Secondly, Massachusetts already has a thriving tourism industry. From the point of view of dollars and cents, in an economy tourism dollars are some of the best dollars there are: if, as Paul Krugman oft states “your spending is my income and my spending is your income” then somebody who takes their income from one place and spends it on another is, strictly speaking, only adding to the dollars in that other place. It’s not quite free money but it is close: in a CommonWealth where tourism is the third largest industry — and we’re talking between 13 and 16 billion dollars annually — and where a little promotional money is spent with a very big return, anything that gets the images of the CommonWealth out there can only add to that. Maybe a little, maybe a lot. But let’s not pretend this isn’t a part of it. How much more would the Office of Travel and Tourism have to spend to get comparable exposure for the CommonWealth? How many movies are about Boston and/or the CommonWealth that would be filmed elsewhere — substituting some other city for the location — but for the film credit?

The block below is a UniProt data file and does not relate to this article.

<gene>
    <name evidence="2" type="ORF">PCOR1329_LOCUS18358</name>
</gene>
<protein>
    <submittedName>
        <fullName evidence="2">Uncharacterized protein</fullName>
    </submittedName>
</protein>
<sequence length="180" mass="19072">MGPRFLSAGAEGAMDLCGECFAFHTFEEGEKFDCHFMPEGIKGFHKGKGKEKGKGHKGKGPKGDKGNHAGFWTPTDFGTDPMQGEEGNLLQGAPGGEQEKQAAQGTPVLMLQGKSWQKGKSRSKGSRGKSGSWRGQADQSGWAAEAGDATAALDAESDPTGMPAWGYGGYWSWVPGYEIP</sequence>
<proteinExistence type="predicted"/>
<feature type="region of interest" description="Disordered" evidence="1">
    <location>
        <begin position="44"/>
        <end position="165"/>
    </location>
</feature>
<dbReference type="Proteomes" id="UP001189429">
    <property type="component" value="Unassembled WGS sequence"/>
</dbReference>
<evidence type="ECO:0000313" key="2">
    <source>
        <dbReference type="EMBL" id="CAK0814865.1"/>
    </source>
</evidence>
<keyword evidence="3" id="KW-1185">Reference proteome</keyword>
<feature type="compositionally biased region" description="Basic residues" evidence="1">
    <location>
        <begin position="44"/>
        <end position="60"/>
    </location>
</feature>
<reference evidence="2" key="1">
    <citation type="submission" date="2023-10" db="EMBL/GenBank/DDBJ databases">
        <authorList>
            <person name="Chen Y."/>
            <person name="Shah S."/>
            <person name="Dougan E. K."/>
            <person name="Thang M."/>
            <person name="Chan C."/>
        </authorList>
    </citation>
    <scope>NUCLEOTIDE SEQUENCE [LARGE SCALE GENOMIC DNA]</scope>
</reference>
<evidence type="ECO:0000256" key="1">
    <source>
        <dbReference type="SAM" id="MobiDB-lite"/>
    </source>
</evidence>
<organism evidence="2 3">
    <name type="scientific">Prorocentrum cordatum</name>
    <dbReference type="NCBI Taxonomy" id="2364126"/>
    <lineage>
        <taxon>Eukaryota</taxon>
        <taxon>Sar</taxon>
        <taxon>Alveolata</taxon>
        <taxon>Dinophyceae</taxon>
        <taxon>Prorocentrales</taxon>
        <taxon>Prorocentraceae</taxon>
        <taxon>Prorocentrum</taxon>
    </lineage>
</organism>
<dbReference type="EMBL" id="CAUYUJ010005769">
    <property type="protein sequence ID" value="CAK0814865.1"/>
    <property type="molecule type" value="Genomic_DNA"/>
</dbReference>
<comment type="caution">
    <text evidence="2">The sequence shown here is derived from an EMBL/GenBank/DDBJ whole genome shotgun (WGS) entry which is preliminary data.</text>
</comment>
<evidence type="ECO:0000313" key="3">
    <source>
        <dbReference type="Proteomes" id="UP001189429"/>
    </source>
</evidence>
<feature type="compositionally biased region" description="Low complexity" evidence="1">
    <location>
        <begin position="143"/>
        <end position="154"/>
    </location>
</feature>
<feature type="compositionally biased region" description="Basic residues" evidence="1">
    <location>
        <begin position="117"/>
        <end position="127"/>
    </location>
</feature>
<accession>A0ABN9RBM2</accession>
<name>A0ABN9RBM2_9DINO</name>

This isn’t necessarily a defense of the tax credit. I tend to think that it is, absent a deliberate push to make film a vital component of the CommonWealths economy, overall a wash. As such, tossing the credit will require some funding increases or resource allocation elsewhere. I’m fine with that. It might be better to directly target any nascent film industry in the CommonWealth. And if we want more tourism maybe we should directly appeal for more tourism, rather than hope that tax breaks for movies tickle the travel fancy of moviegoers. I don’t know. Let us discuss it.

It is, however, an appeal to have a better debate on the subject. Simply saying MBTA v Hollywood or Hollywood v EITC, isn’t actually all that much better than giving Charlie Baker another wedge with which to divide us.

Recommended by christopher, kbusch.



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8 Comments . Leave a comment below.
  1. You definitely point to the larger question

    Thanks for writing this up Petr – you definitely point to the larger question of what are the values of these sorts of tax credits and how do they impact the Commonwealth?

    I’ve always tended to think of tax credits in 4 ways: